If we required consistent delivery of messages in less than 60 seconds then email would be the wrong choice, because email servers are not designed for instant communication.
The only other major issue I see with using email as the communication mechanism is a practical one: if we send messages via the user's main email address, then machine-to-machine communications might clutter up their inbox, and we might open up a security hole if the machines fetching or sending email have access to the rest of the user's email messages.
Both of these issues can be solved with bitcoin-communication-dedicated email addreses, although I think in the short term users will simply trust their bitcoin wallet to have access to their inbox and will use filters so shared wallet messages are shunted into their own folder that the user will ignore.
(Note: there is a proposed IMAP standard for authorizing access to only certain email folders, which combined with auto-filtering would also be a good "least authority" solution).
Deciding on a message encoding is basically a religious decision; any encoding could work. Likely candidates:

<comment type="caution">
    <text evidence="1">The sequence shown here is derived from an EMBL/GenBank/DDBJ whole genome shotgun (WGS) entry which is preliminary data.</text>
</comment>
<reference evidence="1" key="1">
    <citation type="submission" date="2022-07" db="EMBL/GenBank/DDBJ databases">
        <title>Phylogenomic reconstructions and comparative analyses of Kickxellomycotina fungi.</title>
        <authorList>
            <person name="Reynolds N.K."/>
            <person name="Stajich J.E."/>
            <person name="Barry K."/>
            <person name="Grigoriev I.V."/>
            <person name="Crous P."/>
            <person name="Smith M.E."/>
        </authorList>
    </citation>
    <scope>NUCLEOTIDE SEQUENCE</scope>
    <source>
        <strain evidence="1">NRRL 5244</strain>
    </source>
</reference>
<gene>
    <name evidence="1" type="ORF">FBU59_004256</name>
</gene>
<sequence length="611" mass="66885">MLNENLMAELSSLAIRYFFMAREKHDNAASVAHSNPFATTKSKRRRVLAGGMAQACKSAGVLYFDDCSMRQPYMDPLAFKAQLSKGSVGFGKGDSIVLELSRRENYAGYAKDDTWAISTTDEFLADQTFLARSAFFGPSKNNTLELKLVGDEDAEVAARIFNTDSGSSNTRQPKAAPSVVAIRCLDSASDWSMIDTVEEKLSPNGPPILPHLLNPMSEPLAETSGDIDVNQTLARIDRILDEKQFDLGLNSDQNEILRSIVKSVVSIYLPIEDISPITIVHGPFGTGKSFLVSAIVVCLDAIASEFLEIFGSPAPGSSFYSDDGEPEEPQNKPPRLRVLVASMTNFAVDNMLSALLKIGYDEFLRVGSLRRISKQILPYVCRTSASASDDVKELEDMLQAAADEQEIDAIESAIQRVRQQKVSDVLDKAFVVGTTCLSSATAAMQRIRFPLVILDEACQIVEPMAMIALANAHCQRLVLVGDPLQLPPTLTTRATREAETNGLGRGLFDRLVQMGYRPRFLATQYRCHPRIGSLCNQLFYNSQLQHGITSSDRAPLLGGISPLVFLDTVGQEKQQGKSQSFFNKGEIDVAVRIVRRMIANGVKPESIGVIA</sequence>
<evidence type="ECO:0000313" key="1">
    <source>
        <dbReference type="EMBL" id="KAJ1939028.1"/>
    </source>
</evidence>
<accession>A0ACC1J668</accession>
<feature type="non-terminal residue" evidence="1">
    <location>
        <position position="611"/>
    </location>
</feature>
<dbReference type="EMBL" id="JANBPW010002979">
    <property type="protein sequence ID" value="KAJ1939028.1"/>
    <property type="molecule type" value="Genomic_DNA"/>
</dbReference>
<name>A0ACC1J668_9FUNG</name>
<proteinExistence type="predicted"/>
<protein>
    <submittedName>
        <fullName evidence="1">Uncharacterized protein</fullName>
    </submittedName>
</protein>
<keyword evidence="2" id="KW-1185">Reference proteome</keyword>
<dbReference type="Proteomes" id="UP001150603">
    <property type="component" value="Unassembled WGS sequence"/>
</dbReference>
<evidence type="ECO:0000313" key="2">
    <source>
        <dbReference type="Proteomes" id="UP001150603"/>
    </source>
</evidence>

Bitcoin network serialization : Advantages: all bitcoin clients already have code to encode/decode, and it minimizes data size. Disadvantages: harder to debug (because it is binary), non-standard outside the Bitcoin world.
JSON : Advantages: most bitcoin clients already use JSON for something, libraries for reading/writing available in every programming language, human-readable and simple. Disadvantages: larger message size.
Protocol buffers : Advantages: minimizes data size, easily extensible, "the specification is the code". Disadvantages: harder to debug, not an Official Standard, added dependencies (or more compiled-in code) to encode/decode.
PKIX text encoding : http://datatracker.ietf.org/doc/draft-josefsson-pkix-textual/?include_text=1 Advantages: X.509 certificates and other security-related stuff are already encoded this way. Disadvantages: Not an Official Standard yet, introduces another way to encode data (base64).